Ready, Steady, Go for 2013!

Yes, it’s time to start planning for 2013 if you haven’t started already as now is the time to get your business in shape for a fast start next year. When it comes to your marketing plans, there are a few areas that you should consider to both maximise your chances of success and to reduce wasted time and effort.

Develop a plan

The first consideration should be to bring some structure to your marketing activities. Develop a plan for the year to ensure your marketing activities are neither ad-hoc nor based on fads that might look attractive today. Develop a plan that is achievable for your business. Capture the plan on only one or two pages – the days of 20 page plans are over. Readers might read the executive summary and that’s usually as far they get… Finally, include some time for delivery into your work schedule and then really commit to delivering the activities.

Be crystal clear about your objectives

The temptation can be to dive in and start delivering an activity, maybe a newsletter, an email campaign or an event. My advice is – less haste, more speed! You need to be really clear about what your objectives are first. Are you trying to build your brand locally, increase leads into the business or possibly reconnect with existing clients? Depending on your objective, some activities will be a much better fit than others. So the first step has to be to get crystal clear on your objectives.

Know your target markets

It is vital to also be really clear about who it is that you’re trying to reach with your marketing campaigns, your communications and your sales campaigns. Is it individuals in a certain geographical area or is it business owners? Is it a particular occupation, a particular age profile or a particular segment of your existing clients? Knowing your audience will shape the activities that you choose, as different activities are more likely to succeed in grabbing the attention of different target markets.

This focus on your target groups should also carry through to any customer engagement content that you write. You’ve got to find a way to stand out from the crowd, perhaps as an expert in a particular area or perhaps as a valuable, local specialist. You want to become the “go to” person when your target market is seeking out opinions or expert writing in relation to financial services. Build this position as a thought leader in their minds and they are more likely to come to you for your advice. To do this, you’ve first of all got to be clear about who it is you want to reach.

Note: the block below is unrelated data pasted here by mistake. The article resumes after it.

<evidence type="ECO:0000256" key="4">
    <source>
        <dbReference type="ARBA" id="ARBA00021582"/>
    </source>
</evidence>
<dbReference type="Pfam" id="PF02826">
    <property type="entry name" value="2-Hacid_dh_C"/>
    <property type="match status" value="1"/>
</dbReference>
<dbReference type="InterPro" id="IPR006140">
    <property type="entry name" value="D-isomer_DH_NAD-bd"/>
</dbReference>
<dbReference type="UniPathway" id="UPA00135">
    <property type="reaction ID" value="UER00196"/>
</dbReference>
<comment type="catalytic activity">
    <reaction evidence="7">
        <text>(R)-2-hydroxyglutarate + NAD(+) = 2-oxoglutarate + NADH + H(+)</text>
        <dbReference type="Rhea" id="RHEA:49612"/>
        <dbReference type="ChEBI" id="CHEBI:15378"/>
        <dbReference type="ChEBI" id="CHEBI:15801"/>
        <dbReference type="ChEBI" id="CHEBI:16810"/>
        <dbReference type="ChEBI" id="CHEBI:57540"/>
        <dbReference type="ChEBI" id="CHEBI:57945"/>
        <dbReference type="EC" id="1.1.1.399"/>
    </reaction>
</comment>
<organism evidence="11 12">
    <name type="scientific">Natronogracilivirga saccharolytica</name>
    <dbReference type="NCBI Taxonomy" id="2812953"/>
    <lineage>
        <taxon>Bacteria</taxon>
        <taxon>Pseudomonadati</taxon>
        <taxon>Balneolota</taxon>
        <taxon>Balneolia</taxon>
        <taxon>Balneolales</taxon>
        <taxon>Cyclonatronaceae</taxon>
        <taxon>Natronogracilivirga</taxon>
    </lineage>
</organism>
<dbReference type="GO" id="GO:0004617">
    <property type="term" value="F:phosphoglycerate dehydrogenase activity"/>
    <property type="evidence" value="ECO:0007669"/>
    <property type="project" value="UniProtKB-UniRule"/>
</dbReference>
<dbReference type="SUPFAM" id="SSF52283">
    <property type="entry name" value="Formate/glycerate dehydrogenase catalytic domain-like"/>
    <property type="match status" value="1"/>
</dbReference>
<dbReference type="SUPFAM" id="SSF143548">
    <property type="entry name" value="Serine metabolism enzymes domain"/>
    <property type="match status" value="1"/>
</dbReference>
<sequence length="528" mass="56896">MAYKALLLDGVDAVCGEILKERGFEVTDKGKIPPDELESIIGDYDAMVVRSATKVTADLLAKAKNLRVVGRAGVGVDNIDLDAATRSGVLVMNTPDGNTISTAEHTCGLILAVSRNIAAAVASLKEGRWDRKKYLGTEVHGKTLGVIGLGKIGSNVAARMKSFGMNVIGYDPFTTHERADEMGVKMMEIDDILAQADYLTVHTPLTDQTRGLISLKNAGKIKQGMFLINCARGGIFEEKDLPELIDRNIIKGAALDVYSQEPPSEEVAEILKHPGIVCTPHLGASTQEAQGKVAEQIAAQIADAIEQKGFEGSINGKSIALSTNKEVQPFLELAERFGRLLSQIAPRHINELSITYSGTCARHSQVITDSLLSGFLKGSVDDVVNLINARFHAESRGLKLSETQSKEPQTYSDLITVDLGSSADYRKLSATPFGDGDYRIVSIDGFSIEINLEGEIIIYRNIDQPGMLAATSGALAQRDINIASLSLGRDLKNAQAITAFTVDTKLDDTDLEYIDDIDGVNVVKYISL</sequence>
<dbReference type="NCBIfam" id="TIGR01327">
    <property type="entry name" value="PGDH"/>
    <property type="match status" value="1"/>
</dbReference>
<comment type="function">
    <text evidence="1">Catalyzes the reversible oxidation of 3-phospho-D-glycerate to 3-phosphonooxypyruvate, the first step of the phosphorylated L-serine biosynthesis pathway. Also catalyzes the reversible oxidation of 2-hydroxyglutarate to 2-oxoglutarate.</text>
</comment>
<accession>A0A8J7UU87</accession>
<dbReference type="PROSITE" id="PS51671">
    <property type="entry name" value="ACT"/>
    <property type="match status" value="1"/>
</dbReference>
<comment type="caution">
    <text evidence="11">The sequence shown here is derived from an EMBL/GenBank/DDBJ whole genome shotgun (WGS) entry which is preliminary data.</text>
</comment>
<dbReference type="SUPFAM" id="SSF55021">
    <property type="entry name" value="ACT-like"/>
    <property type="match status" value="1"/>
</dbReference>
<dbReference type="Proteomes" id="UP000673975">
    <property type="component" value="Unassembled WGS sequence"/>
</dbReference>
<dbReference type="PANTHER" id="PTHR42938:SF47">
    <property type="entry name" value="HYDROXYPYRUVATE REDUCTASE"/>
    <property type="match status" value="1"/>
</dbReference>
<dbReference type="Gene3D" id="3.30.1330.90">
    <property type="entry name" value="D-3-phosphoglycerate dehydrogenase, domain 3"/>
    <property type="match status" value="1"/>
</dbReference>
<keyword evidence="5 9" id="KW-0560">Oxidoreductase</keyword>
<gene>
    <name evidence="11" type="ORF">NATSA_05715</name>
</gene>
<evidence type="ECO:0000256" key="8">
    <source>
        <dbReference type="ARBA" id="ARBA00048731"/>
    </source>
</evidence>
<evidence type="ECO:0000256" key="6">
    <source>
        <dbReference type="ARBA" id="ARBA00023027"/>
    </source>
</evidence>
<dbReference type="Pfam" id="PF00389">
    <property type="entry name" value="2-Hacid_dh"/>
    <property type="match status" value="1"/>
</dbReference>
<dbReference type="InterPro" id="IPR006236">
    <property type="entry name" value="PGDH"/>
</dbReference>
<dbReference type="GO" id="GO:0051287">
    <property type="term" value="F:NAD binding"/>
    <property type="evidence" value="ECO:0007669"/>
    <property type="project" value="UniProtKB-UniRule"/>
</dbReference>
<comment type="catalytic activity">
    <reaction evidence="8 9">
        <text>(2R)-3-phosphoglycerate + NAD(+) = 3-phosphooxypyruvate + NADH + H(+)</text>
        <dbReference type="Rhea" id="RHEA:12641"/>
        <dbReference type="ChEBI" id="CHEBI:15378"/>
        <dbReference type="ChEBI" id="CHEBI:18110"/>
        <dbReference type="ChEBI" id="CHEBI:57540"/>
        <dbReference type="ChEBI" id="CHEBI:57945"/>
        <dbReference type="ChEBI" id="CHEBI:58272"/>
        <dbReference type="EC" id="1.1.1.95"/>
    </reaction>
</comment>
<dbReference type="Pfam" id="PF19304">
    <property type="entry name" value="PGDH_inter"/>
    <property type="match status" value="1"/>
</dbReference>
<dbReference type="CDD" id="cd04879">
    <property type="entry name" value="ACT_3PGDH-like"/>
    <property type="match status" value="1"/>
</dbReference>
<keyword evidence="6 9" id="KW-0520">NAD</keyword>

As part of this, manage your customer data religiously. Please see the StepChange article “Good data = more sales for financial advisers” for some insights on this topic.

Put measures in place

This is the area that gives marketing a bad name! As the great pioneer of advertising, John Wanamaker famously said, ““I know that half of my advertising dollars are wasted … I just don’t know which half”!

How do you directly attribute sales to that article you wrote in the local paper? Well unless a client tells you that’s where they became aware of you, quite simply you can’t. However this doesn’t mean that you simply cross your fingers and hope for the best. With a bit of thought, you can come up with a range of metrics to measure the impact of your various marketing activities. Depending on the activity, these can include sales, number of leads, website hits, level of enquiries etc. For your online activities, the problem is somewhat reduced as there are a great range of metrics available to you. These can include search engine results, clicks through to your website and enquires via your website. For your social media activities, these can include shares, likes & retweets! While these in themselves aren’t revenue measures, they’ll give you a picture of whether you are engaging your key audiences or not.

Tidy up your current marketing supports

This is a big challenge for everyone. We all go through bursts of activity from time to time and do a complete overhaul of website content. However outside of this, you’ve got to eradicate out-of-date information on your website. There’s nothing worse than going to a website and seeing the most recent “Latest News” item or Newsletter is from a few years ago, and indeed time sensitive information such as Social Welfare rates etc. are years old.  Either bring them up to date or remove them.

Your prospective clients will research you initially on your website. They want an adviser who has their finger on the pulse. Out of date information will give them the opposite perception of your business.

While each of these points are relatively straightforward, they will take time and commitment. I think that they’re worth it if you want to get off to a fast start in 2013.